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“Bite-Size Bits of Local, National, and Global History”
Harpers Ferry in Jefferson County, West Virginia — The American South (Mid-Atlantic)
 

The Harpers Ferry Bandstand

 
 
The Harpers Ferry Bandstand Marker image. Click for full size.
By Craig Swain, September 22, 2007
1. The Harpers Ferry Bandstand Marker
Inscription. The Harpers Ferry Town Bandstand or Gazebo was originally one of the structures on Island Park. This amusement park was created and operated by the B&O Railroad from 1879 to 1909 on Byrne Island in the Potomac River just below the Hilltop House. Island Park was a well known tourist attraction at that time, with a steam driven merry-go-round and ferris wheel, dance pavilions, midway, wading beaches, boat rentals, and picnic areas. Gilbert Perry, a town resident, was quoted in 1880: "Island Park is every bit as gay as Coney Island." The B&O ran excursions from Baltimore and Washington, DC for $1.00, offering post Civil War city dwellers a means of escaping the city summer heat to socialize and recreate in a wonderful natural and historic surrounding.

After years of flood repairs, the B&O Railroad ceased operating the amusement park in 1909, but kept the the park open for picnicking. Also in 1909, the Citizens Concert Band (CCB), a local brass band, helped save the bandstand from destruction by purchasing and moving it to the lower town at the corner of Potomac and Shenandoah Streets. The CCB had frequently played on Island Park for many of the annual excursions that were held there by groups such as the B&O Railroad Employees Union, the YMCA, and the Odd Fellows. Two members of the CCB at that time were relatives of Dr. Anthol Shewbridge
The Much Traveled Harpers Ferry Bandstand image. Click for full size.
By Craig Swain, September 22, 2007
2. The Much Traveled Harpers Ferry Bandstand
(who donated this photo), his uncle Ewell Shewbridge, and his great grandfather Will Everheart.

The town of Harpers Ferry bought the bandstand from the CCB in later years, and moved it to its current location. The Bandstand, or Town Gazebo, is currently used for a number of annual Town gatherings including: the Easter Egg Hunt (run by the Harpers Ferry Parks and Recreation Association), the Herb Fair (run by the Harpers Ferry Woman's Club), the Fourth of July Band Concert and Picnic, and the Christmas Tree Lighting Ceremony.

Island Park was completely destroyed by floods in 1942. The Bandstand is the only surviving structure from Island Park.
 
Location. 39° 19.517′ N, 77° 44.296′ W. Marker is in Harpers Ferry, West Virginia, in Jefferson County. Marker is at the intersection of Washington Street (Business U.S. 340) and Gilmore Street, on the right when traveling east on Washington Street. Touch for map. Located in the town center park alongside Washington Street. Marker is in this post office area: Harpers Ferry WV 25425, United States of America.
 
Other nearby markers. At least 8 other markers are within walking distance of this marker. Prize of War (a few steps from this marker); Morrell House (about 400 feet away, measured in a direct line); Harpers Ferry / John Brown’s Fort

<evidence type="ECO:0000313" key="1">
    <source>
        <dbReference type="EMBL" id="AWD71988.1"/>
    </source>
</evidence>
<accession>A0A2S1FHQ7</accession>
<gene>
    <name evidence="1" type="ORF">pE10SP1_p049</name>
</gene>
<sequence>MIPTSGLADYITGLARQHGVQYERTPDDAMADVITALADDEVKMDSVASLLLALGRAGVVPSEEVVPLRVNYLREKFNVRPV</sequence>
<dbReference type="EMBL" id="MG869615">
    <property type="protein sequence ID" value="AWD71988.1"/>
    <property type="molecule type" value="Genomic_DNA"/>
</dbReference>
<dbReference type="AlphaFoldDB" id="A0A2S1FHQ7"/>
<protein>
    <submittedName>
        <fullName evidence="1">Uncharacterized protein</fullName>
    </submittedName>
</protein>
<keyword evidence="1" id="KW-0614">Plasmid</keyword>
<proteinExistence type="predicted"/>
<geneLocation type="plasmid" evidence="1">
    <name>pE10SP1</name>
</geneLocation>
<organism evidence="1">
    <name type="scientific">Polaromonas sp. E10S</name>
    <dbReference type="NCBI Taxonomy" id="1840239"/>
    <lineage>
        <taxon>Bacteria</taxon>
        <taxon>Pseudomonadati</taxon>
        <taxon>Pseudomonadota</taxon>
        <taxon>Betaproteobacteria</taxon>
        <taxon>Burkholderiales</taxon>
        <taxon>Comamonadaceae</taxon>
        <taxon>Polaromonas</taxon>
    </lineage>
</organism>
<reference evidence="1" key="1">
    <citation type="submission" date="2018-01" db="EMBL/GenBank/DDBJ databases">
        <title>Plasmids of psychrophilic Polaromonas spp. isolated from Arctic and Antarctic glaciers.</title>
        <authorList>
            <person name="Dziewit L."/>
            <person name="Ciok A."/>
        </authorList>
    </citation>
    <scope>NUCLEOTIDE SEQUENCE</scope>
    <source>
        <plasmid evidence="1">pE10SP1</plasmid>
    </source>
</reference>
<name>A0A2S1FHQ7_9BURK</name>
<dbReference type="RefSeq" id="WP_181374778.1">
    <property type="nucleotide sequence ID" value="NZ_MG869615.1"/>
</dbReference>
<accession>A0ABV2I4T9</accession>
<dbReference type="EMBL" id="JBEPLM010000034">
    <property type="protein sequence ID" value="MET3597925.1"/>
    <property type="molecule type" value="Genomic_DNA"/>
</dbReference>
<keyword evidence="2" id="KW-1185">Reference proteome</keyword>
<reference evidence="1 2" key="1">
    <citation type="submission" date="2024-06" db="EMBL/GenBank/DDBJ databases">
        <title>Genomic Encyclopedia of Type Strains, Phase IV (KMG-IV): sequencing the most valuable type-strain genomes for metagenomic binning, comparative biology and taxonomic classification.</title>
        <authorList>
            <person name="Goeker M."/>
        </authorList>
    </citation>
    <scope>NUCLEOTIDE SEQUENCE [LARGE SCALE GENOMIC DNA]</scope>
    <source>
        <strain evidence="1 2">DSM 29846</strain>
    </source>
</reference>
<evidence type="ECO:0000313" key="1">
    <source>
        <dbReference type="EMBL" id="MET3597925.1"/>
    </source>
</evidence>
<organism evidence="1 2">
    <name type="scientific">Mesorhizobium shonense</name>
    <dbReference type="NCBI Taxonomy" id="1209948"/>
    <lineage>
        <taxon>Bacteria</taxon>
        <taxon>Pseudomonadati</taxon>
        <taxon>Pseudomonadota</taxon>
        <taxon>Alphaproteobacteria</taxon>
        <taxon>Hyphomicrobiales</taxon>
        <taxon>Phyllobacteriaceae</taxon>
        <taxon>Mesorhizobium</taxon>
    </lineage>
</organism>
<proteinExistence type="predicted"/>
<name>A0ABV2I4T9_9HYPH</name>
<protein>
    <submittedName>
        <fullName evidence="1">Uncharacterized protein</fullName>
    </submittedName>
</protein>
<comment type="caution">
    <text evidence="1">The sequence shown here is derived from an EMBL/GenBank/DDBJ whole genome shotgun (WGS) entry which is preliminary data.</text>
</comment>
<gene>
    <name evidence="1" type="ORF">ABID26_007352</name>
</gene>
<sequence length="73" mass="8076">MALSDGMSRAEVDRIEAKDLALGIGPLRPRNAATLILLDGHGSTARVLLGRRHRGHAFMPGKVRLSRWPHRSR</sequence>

Enlargment of the Island Park Photo image. Click for full size.
By Craig Swain, September 22, 2007
3. Enlargment of the Island Park Photo
Red circle around bandstand added by submitter.
(about 700 feet away); The Niagara Movement (about 700 feet away); The Appalachian Trail and Benton MacKaye (about 700 feet away); Virginia Lodge No. 1 (about 700 feet away); Storer College Veterans Memorial Gate (about 700 feet away); Foundations of Freedom (about 700 feet away). Touch for a list and map of all markers in Harpers Ferry.
 
More about this marker. On the upper left, the marker displays a photograph of Island park, "Bandstand visible as part of Island Park on Byrne Island in the Potomac River." Below the photo is a "Poster advertising picnic and political gathering in 1892."

The upper center displays the photograph of the "Citizen's Concert Band (CCB)in front of a pavilion on Island Park circa 1885," mentioned in the text of the marker. Below it is a "poster advertising a picnic for local farmers in 1878."

On the upper right is a photo showing "The Bandstand stood at the intersection of Potomac and Shenandoah Streets, in the lower town for several years after it was saved from Island Park." Below the photo is a map detailing the locations the bandstand has stood.
 
Categories. Arts, Letters, MusicEntertainment
 
Map Detailing the Movements of the Bandstand image. Click for full size.
By Craig Swain, September 22, 2007
4. Map Detailing the Movements of the Bandstand
Marker in Front of the Bandstand image. Click for full size.
By Craig Swain, September 22, 2007
5. Marker in Front of the Bandstand
 
 
Credits. This page was last revised on June 16, 2016. This page originally submitted on October 13, 2007, by Craig Swain of Leesburg, Virginia. This page has been viewed 2,037 times since then and 63 times this year. Photos:   1, 2, 3, 4, 5. submitted on October 13, 2007, by Craig Swain of Leesburg, Virginia.
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